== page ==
The ex-husband of an American woman of Pakistani origin was convicted of murdering her as part of a property dispute and sentenced to death Saturday by a Pakistani court.
The district court in Rawalpindi also sentenced Rizwan Habib’s father and an employee to seven years in prison for abetting the murder of 47-year-old Wajiha Swati, a lawyer said. The court acquitted three other suspects for lack of evidence.
Shabnam Naz, attorney for the victim, said Judge Muhammad Afzal Majuka announced in open court the results of the yearlong trial. Naz said Habib was given the death sentence for murdering his former wife last October. She was killed in Habib’s home in the district of Lakki Marwat in Khyber Pakhtunkhwa province.
Habib was also convicted of kidnapping Swati and sentenced to 10 years in prison.
Habib’s father and another relative were each sentenced to seven years in prison for abetting the kidnapping and murder. Three other suspects — employees of Habib — were acquitted for lack of sufficient evidence, said Naz.
Defense attorney Talat Mahmood Zaid, who represented Habib and the other suspects, said he will appeal the conviction and sentencing to a higher court.
Swati, the mother of three sons, arrived in Pakistan on Oct. 16, 2021 to take possession of the former couple’s home in a posh neighborhood of Islamabad but disappeared. She and Habib were divorced in November 2020 and Swati lived in Columbus, Ohio and later bought a house in New York, her attorney said.
Swati’s son Abdullah Mahdi filed a complaint with police after his calls to his mother in Pakistan went unanswered. During a subsequent investigation, U.S. Embassy officials contacted local police for help in finding Swati. Police questioned Habib, who was the last person to see her — at the airport on her arrival.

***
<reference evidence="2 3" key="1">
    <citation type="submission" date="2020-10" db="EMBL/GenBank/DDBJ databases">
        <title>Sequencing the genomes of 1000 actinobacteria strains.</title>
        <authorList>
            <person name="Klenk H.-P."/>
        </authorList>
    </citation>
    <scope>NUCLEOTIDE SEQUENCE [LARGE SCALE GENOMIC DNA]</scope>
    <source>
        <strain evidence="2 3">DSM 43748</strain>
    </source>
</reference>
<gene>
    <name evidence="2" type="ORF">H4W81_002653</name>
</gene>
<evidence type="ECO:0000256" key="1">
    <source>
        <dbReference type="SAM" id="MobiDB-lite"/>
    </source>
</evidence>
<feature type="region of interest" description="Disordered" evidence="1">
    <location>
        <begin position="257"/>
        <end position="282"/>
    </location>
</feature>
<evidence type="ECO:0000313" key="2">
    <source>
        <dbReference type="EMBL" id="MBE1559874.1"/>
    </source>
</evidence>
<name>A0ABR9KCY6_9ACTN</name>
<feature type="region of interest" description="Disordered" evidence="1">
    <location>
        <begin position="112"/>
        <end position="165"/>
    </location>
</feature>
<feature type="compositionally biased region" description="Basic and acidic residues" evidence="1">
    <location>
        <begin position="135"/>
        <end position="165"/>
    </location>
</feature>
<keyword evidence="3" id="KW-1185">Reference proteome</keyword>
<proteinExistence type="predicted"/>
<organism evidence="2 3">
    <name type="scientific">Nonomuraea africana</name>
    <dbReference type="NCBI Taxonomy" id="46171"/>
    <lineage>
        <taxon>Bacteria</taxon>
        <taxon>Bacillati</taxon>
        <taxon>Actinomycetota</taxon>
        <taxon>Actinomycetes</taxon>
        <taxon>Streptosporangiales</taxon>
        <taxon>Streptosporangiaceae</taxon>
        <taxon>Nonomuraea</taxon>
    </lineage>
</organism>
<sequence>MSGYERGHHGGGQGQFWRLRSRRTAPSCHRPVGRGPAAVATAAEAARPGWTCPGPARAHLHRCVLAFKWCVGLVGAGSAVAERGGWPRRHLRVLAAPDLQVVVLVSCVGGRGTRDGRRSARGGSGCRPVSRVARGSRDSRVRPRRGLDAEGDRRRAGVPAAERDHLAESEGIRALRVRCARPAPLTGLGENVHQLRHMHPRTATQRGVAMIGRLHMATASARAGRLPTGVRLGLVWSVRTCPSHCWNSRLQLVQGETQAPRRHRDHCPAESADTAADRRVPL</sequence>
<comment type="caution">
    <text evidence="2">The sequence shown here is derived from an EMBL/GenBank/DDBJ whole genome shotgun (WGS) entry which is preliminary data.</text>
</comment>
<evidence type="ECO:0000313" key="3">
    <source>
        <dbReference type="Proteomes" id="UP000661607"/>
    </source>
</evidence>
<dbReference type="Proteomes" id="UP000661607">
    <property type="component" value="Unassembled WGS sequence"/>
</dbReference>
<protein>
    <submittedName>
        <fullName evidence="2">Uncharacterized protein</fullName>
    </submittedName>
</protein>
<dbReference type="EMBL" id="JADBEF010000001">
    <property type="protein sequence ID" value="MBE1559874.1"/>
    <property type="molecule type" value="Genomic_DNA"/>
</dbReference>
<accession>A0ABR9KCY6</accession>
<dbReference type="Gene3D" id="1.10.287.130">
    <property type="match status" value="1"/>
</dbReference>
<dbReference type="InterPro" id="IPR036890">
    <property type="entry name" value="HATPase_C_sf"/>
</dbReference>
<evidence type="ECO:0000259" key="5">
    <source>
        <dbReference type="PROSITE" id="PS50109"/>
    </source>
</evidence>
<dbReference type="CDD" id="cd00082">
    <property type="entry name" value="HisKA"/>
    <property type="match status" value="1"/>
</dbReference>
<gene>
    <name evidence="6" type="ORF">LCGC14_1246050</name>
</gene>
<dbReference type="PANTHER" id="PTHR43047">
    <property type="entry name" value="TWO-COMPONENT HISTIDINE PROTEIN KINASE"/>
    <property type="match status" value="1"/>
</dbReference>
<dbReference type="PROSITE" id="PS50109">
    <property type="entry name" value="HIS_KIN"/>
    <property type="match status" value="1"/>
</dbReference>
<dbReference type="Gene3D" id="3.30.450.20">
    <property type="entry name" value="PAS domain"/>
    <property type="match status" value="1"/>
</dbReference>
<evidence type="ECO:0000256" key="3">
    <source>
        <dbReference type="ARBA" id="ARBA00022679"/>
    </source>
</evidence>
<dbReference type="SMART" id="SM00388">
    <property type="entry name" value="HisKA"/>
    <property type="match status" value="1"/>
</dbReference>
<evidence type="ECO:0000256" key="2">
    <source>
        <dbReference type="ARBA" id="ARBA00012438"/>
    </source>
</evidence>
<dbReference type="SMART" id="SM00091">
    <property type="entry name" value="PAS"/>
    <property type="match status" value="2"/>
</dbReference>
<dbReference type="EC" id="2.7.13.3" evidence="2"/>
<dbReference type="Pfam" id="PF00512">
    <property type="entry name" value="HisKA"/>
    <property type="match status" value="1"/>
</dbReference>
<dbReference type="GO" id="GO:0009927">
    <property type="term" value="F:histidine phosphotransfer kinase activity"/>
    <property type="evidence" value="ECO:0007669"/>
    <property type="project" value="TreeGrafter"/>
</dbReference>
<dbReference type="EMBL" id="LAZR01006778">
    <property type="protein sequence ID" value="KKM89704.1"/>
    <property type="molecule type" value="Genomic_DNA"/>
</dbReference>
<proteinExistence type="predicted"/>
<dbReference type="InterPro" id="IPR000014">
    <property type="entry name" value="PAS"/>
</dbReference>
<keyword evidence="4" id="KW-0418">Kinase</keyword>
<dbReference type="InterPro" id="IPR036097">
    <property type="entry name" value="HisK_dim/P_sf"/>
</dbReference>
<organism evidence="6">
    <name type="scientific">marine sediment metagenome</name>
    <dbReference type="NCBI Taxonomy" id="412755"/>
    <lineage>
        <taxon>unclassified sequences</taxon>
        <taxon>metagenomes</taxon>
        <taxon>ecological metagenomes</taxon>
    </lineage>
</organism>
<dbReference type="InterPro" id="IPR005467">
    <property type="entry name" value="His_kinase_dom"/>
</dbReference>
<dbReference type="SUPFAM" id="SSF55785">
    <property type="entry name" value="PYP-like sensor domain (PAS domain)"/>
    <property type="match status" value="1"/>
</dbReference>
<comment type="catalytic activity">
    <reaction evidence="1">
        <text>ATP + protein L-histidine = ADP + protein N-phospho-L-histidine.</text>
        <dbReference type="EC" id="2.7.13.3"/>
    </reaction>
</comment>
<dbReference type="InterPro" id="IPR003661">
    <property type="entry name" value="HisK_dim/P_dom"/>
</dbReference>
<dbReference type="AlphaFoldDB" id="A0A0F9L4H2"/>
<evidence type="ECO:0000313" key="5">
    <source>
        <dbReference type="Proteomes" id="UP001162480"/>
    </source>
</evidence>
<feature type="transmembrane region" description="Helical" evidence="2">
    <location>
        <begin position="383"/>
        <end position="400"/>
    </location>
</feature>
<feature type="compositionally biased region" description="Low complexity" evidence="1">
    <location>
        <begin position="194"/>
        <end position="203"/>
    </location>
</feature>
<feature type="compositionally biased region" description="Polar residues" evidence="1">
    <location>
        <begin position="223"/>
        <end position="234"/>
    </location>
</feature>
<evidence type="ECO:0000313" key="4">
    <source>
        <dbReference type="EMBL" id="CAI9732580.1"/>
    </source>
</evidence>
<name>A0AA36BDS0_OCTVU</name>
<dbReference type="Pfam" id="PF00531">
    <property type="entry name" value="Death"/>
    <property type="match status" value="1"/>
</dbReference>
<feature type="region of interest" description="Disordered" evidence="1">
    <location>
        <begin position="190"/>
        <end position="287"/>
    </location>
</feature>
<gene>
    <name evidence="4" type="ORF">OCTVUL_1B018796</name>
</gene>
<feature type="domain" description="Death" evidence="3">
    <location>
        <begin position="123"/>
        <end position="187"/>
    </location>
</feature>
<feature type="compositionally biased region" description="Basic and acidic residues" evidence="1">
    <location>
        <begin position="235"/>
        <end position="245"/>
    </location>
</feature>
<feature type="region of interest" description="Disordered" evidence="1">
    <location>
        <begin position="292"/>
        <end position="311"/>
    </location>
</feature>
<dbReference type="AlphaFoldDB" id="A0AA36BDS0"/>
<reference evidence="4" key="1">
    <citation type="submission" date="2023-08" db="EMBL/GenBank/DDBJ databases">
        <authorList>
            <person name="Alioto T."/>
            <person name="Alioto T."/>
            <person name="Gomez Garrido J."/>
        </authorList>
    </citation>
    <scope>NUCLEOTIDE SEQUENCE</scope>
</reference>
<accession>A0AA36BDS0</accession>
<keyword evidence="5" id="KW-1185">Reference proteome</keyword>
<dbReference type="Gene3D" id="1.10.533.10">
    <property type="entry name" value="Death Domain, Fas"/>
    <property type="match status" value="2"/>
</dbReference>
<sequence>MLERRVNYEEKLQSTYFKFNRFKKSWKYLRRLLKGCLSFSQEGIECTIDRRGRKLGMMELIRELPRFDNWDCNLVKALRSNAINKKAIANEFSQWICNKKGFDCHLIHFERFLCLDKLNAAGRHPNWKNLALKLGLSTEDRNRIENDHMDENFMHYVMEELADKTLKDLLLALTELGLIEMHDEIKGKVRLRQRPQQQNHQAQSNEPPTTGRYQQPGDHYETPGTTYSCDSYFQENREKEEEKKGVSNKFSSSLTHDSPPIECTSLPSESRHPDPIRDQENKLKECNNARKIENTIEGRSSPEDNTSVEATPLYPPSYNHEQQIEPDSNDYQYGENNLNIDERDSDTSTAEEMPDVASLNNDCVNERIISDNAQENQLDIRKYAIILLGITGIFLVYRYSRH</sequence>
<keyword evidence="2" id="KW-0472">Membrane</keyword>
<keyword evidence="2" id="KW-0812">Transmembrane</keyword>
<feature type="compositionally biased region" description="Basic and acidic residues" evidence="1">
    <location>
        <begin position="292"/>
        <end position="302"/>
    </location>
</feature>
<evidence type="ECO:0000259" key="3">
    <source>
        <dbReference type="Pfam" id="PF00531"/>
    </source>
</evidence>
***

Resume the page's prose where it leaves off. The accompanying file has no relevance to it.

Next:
Habib later confessed that he abducted Swati at the airport and murdered her the next day. He told investigators he buried Swati’s body at his home in Lakki Marwat. Habib subsequently led the police to the crime scene where they exhumed Swati’s body in December last year.
Habib was Swati’s second husband. She married him after her first husband, a cardiologist, was murdered in Pakistan.
“To me this evil man planned this whole game after getting closer to Wajiha Swati who was some 15 year older than him,” said Naz, the attorney.
According to Human Rights Watch, violence against women and girls — including rape, so-called honor killings, acid attacks, domestic violence and forced marriage — remains a serious problem in Pakistan. Male relatives generally deprive women of their inheritance rights granted by religious and state laws.
Rights activists say the desire for property is often a motive in murder cases involving women in this conservative society.
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